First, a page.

Indonesian elections will be held tomorrow, not only for the presidency, but also, for the first time, simultaneously for the national parliament as well as provincial and local governments. The elections, now held every five years, involve carefully vetted candidates backed by rival factions of the ruling class, none of whom represents the interests of the working class and rural poor.
The contest for the presidency epitomises the limited character of the election. Joko Widodo, a former small businessman, won the presidency in 2014 by posturing as a “man of the people” who would help working people. He was backed by former president Megawati Sukarnoputri and her Indonesian Democratic Party of Struggle (PDI-P). His vice-presidential running mate was Jusef Kalla, a senior figure in Golkar, the political instrument of the Suharto dictatorship.
In one of his first actions as president, Widodo abolished fuel price subsidies—a regressive measure that hit the poorest sections of the population the hardest through increased fuel and transport prices. The decision was a clear signal to international finance capital that Widodo would meet its demands for massive infrastructure spending and pro-market reforms.
Widodo’s opponent in tomorrow’s election is Prabowo Subianto, whom he defeated in 2014. Prabowo is a former son-in-law of the dictator Suharto and a notorious ex-special forces commander. That Prabowo is standing for the presidency and is not in jail for his crimes, underscores the fact that the military and state bureaucracy remain a powerful behind-the-scenes force two decades after Suharto was forced to step down.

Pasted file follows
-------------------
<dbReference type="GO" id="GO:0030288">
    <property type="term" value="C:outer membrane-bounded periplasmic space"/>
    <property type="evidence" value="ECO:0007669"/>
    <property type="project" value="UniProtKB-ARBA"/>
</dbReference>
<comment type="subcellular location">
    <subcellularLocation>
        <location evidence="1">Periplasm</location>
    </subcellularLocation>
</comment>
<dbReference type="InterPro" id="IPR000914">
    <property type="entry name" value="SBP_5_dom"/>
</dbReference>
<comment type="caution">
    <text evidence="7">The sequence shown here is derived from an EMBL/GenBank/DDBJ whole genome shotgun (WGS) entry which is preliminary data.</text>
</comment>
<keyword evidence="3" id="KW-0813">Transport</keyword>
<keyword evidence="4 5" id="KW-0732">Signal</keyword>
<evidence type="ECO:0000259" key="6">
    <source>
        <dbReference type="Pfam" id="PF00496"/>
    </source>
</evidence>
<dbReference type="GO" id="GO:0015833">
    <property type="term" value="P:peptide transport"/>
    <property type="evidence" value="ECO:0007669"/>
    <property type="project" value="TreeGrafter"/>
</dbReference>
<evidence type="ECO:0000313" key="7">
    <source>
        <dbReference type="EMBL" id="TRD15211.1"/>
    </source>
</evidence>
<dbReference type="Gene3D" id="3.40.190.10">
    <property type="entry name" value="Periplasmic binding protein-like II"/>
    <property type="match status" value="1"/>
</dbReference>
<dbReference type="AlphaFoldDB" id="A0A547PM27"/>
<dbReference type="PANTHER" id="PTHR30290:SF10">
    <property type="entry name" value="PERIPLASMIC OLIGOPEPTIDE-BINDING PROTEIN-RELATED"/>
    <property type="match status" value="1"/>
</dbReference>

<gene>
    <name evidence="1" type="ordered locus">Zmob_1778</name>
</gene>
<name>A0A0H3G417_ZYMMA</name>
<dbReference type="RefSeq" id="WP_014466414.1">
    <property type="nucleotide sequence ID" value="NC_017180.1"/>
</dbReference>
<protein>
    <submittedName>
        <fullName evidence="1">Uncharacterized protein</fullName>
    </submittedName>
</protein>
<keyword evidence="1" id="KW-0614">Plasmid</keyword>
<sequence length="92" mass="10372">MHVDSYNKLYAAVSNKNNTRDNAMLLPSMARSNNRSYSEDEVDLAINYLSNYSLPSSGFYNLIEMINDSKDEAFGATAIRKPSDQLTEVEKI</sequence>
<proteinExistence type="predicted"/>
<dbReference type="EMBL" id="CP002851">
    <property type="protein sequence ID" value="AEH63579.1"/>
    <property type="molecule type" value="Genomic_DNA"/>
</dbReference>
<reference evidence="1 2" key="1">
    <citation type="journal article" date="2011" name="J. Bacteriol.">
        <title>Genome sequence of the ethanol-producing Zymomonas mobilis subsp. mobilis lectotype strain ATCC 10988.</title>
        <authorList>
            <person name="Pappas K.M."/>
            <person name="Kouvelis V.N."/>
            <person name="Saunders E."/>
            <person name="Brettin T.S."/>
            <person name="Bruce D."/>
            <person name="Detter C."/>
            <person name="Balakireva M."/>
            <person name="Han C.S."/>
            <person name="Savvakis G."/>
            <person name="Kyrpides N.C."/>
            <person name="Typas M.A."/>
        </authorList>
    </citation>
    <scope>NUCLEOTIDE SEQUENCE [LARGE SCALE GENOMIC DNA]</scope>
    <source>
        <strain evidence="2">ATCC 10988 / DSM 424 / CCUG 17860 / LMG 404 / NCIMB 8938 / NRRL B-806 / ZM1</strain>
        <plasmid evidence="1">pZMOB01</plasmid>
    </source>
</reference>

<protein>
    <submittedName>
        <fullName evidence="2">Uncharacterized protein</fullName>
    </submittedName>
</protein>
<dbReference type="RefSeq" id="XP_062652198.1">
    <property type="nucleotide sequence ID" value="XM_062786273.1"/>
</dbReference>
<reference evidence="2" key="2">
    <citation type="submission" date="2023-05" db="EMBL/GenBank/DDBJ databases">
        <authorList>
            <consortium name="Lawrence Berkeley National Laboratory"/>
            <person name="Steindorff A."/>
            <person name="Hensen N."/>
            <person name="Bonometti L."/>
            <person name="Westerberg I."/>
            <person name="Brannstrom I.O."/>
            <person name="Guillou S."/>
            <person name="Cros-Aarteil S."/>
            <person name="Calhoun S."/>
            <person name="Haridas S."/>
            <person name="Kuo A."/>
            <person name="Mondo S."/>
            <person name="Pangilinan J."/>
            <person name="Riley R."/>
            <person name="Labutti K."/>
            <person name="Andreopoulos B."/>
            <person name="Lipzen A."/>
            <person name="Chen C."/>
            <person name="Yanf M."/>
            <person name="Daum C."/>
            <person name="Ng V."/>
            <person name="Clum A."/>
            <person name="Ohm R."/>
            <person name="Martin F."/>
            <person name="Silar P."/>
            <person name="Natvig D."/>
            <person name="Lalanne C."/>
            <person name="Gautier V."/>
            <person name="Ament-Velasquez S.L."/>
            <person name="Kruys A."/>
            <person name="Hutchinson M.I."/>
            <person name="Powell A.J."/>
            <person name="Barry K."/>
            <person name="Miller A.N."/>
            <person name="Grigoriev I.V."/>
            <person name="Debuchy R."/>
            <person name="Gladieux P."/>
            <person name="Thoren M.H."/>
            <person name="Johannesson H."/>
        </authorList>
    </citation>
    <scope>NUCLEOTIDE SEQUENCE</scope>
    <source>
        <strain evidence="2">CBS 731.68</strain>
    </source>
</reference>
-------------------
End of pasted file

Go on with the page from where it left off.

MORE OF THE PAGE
As he did in 2014, Prabowo is basing his campaign on nationalist demagogy, directed in particular against China, and appeals to Islamist bigotry. The ex-general has attacked Widodo over his deals with China to finance components of his massive infrastructure plans, worth an estimated $340 billion. China has heavily backed the controversial $59 billion high-speed rail link between Jakarta and Bandung that is bogged down in land acquisition and regulatory issues.
Anti-Chinese chauvinism directed against the country’s Chinese minority and Chinese-owned businesses has been the stock-in-trade for Indonesian politicians for decades. This now intersects with the escalating US confrontation with China and Washington’s efforts to undermine Beijing politically and diplomatically in Asia. Widodo, like leaders throughout the regime, has sought to balance between the US and China, which has become the leading investor in Indonesia.
Prabowo has accused Widodo of being too soft on China and of allowing too many Chinese workers to work on Chinese-funded projects. He has declared he will review all projects if he wins the presidency. While Prabowo has not attracted open support from Washington, his anti-China stance is in tune with the Trump administration’s aggressive policies.
Prabowo has been backed by hard-line Islamist parties and organizations, such as the Islamic Defenders Front (FPI). The FPI played a prominent role in the persecution and jailing of former Jakarta governor Basuki Tjahaja Purnama on bogus charges of “blasphemy” in 2017. Basuki, a Christian, was a protégé and prominent ally of Widodo and the campaign was also aimed at politically weakening the president.